I am a regular visitor to the digital world centre at the Lowry centre at Salford Quays--one of the landmark millennium projects. The 50,000 sq ft high-tech building will provide an important showcase for Government IT initiatives. An informative exhibition on the ground floor will be open to the public free of charge. On the first floor, meeting facilities with international high-speed, broad-band connections will be available for SMEs and progressive British companies. The programmes will be directed by the Digital World society--a collaboration of leading global IT companies.

To establish the United Kingdom as a leader in the digital world, we should establish a national centre to house our digital assets, so that they can be accessed from all over the world. That could be achieved via the digital world centre at Salford Quays. The facility will be at the hub of a broad-band network infrastructure that stretches out to schools, libraries, community centres and businesses. The UK can become the leader in a high-speed internet that will deliver full motion video throughout the world.

Of course, I have trumpeted the achievements of my locality. However I am keen to ensure that all the important projects that I described work together to ensure effective delivery of our local, national and global strategies. I continually hear the polarised arguments as to strategies: some commentators claim that local strategies are more important than global ones, and vice versa. We need both local and global strategies--perhaps we should call them "glocal" strategies. What is important is that the strategies meet our objectives to encourage maximum access for all citizens; to promote and encourage research development and implementation; and to facilitate e-commerce with minimum, but appropriate, regulation such as that provided in the Bill.

Without thought-out strategies, local economies may lose out--not just by becoming B-roads off the information superhighway, but by following traditional methods of economic development that ignore new types of activity and alliance, and new modes of learning, emerging networks and communities. Measures to address social exclusion must be central to the e-commerce debate and strategy, as should the role of a broadly defined, non-statutory sector--the so-called third sector. That is why I support organisations such as Communities on Line and Tele Cities.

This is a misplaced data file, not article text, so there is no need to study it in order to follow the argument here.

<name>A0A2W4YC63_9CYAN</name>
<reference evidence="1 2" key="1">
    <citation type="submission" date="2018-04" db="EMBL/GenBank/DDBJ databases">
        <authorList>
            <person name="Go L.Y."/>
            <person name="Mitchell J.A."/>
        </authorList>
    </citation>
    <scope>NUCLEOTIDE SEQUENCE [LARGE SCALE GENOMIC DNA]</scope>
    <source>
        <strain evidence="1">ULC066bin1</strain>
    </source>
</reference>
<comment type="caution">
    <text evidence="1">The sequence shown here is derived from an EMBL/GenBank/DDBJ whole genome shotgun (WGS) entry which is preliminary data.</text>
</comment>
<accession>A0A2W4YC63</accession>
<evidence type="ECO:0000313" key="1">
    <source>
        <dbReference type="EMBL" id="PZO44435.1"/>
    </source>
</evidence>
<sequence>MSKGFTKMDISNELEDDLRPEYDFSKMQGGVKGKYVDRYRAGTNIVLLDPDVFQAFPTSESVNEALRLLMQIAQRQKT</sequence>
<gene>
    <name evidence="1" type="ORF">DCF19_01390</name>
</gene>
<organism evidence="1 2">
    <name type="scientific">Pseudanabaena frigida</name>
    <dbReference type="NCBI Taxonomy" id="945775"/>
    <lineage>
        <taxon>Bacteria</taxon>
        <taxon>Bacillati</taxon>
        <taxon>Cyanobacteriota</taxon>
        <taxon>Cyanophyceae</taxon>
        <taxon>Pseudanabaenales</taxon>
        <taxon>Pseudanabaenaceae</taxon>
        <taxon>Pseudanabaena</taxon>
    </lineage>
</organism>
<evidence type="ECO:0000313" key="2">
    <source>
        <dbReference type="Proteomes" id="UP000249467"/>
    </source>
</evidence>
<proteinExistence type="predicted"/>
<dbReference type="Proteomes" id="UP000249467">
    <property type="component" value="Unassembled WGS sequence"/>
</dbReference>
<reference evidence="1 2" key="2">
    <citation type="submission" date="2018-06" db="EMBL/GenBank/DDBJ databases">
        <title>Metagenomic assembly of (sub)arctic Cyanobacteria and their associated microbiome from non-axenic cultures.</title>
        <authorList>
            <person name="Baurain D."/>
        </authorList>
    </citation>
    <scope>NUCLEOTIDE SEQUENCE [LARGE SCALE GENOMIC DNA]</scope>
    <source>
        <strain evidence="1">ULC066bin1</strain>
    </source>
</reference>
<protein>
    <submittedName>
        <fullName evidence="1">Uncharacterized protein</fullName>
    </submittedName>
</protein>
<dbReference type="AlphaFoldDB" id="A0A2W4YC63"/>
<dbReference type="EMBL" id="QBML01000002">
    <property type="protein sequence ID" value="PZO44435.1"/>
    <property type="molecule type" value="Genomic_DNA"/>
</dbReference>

The progressive use of information, communication and enabling technologies and the internet forces us to develop new ways to work and co-operate together, to promote what

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I call "co-opetition": the maximum co-operation between traditionally competing organisations and businesses so that they can work collaboratively towards achieving a common aim or goal--whether that be commercial, social or political.

I am delighted by the Government's bold commitment to make electronically available 25 per cent. of Government services by 2002, increasing to 100 per cent. by 2008. I am sure that other hon. Members have commented on the economic gains to the public sector of e-commerce. In September, an article in the magazine Public Finance reported on research undertaken by the IT consultancy Kable, which estimated that central and local government combined could be saving a staggering £4.1 billion a year within five years, by adopting e-commerce for services that involve financial transactions and by reducing procurement costs. That could be achieved with minimal investment.

The Bill, when implemented, will enable the UK to take its place as the best country in the world for the transaction of e-commerce. It will broaden the access for UK citizens to open up the internet. In this seemingly dry and very unglamorous Bill, we may even be at the start of remodelling our democracy. It will certainly allow us to embrace the future with confidence, commitment and creativity. People first, technology in support. I welcome the Bill.